[OPINION] The mental health ticking time bomb

Ronald Del Castillo
'Where we fall short is why our idea of mental health is only when things go wrong. What are we doing so that [our frontliners] don’t have to make that call at all?'

While demolishing the COVID-19 curve, our health workers are precariously riding another one just behind it. It is the alarm bell curve of psychological trauma. And that line is long and deep with no end in sight.

The experience of over 1,200 nurses and physicians in 34 hospitals across China is a visceral warning. In a study published in the JAMA Network Open, symptoms of depression, anxiety, sleep problems, and distress were common, especially among those in direct care of patients with the virus.

It’s too early to tell if we can say the same about our own frontliners. Mental health data here in the country is not yet a mosaic of evidence. But it’s likely that something ominous is going on. Our health workers are saluted as heroes, but alas they are no gods.

Life-and-death decisions, sleep deprivation, hunger, demoralization, family separation, inescapable pain, unpredictable loss, wishing to give up followed by furious guilt – to liken this to battlefield medicine is tempting. To compare our health workers to soldiers seems like a microscopically meaningful action, some sort of project to signal our fixation on status.

Not that our health workers are less deserving of a ticker-tape parade. If anything, their low pay, limited work benefits, and grossly inadequate supplies – long before the virus hit our shores – feed into our failure to imagine more sympathetically their predicament. We do not value them as much as we say we do. (READ: Frontliners: ER doctor deals with grief, death in the coronavirus pandemic)

Most of us have never fought in combat nor lived through war. Yet we evoke the trenches with righteousness absent of any battlefield memory. The comparison paints a bayanihan story but seems more like a prolonged slow let-down. Our operational and tactical support do not offer a glimmer of light that will ultimately sustain their mental well-being long after the COVID-19 curve flattens.

The Mental Health Act is advertised as community mental health (CMH) but, by design, retains the service paradigm. It’s a vision of the world that sees clinical services, whether in the local barangay or the tertiary hospital, as the sole and fully legitimate way of helping people with mental health problems. (READ: In their own words: Frontliners on their fears, hopes during the pandemic)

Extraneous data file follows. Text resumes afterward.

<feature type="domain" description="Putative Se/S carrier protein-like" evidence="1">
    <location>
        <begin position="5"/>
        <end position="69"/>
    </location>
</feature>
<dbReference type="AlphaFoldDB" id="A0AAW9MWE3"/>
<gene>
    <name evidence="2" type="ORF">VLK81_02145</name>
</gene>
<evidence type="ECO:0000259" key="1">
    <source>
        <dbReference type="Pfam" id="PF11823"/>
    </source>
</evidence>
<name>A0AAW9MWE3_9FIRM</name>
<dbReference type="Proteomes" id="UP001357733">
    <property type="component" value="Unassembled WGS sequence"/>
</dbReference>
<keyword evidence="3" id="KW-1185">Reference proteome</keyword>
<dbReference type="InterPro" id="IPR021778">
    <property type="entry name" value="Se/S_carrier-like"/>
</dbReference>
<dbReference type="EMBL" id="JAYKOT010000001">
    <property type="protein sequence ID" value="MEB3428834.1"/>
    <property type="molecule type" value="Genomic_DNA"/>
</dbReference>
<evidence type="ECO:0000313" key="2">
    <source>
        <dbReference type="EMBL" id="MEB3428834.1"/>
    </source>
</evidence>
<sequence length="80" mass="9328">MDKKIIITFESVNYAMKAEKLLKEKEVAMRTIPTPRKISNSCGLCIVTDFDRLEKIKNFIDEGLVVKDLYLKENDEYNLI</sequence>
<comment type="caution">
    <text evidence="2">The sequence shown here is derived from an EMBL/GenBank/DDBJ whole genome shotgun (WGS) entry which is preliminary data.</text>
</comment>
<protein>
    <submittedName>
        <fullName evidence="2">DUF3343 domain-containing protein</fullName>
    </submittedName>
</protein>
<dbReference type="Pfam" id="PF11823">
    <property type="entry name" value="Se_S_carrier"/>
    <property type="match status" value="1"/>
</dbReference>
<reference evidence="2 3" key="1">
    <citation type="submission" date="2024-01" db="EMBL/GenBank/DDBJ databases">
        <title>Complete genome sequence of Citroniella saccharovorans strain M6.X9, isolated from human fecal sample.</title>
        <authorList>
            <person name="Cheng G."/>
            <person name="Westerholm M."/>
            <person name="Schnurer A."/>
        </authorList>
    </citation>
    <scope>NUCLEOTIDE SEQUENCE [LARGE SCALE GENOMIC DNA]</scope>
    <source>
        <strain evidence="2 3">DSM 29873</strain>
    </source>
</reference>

Health workers should call hotlines or contact one of the many thriving online or mobile counselors. Their symptoms need to be reduced and managed. This is the service paradigm to a tee, but community mental health is something else entirely.

I wonder if in this pandemic health workers participate in the decisions that directly affect their mental well-being. In CMH, they are not passive recipients of hotline numbers from directives of technical working groups. The frontliners themselves get to decide if the hotlines are even the way to go. How do they envision the health care system prioritizing their mental wellbeing? Have we asked them into the room where those weighty choices are made? (READ: Braving a pandemic: Frontliners battle fear to confront the novel coronavirus)

Academics and professionals claim a whole-of-society approach, but in reality it’s much closer to a select-few-of-society strategy.

And what about peer support? Are hospitals and task forces creating enabling conditions so that health workers can get emotional help, tips, and socializing from each other? Those who are going through the same horror are the real source of tangible support against the burdens of their psychological trauma, not the so-called experts and their professionally delivered treatments.

Talking out our problems has powerful benefits. There’s no doubt that if our health workers make the call to the hotlines, it will be the start of their healing.

Where we fall short is why our idea of mental health is only when things go wrong. What are we doing so that they don’t have to make that call at all?

The mental health law, of course, is for all of us, but around the decision-making table were mostly experts. This pandemic is a test of whether that power grab fulfills the promise for their fellow frontliners. – Rappler.com

Dr Ronald Del Castillo is professor of psychology, public health, and social policy at the University of the Philippines Manila. The views here are his own.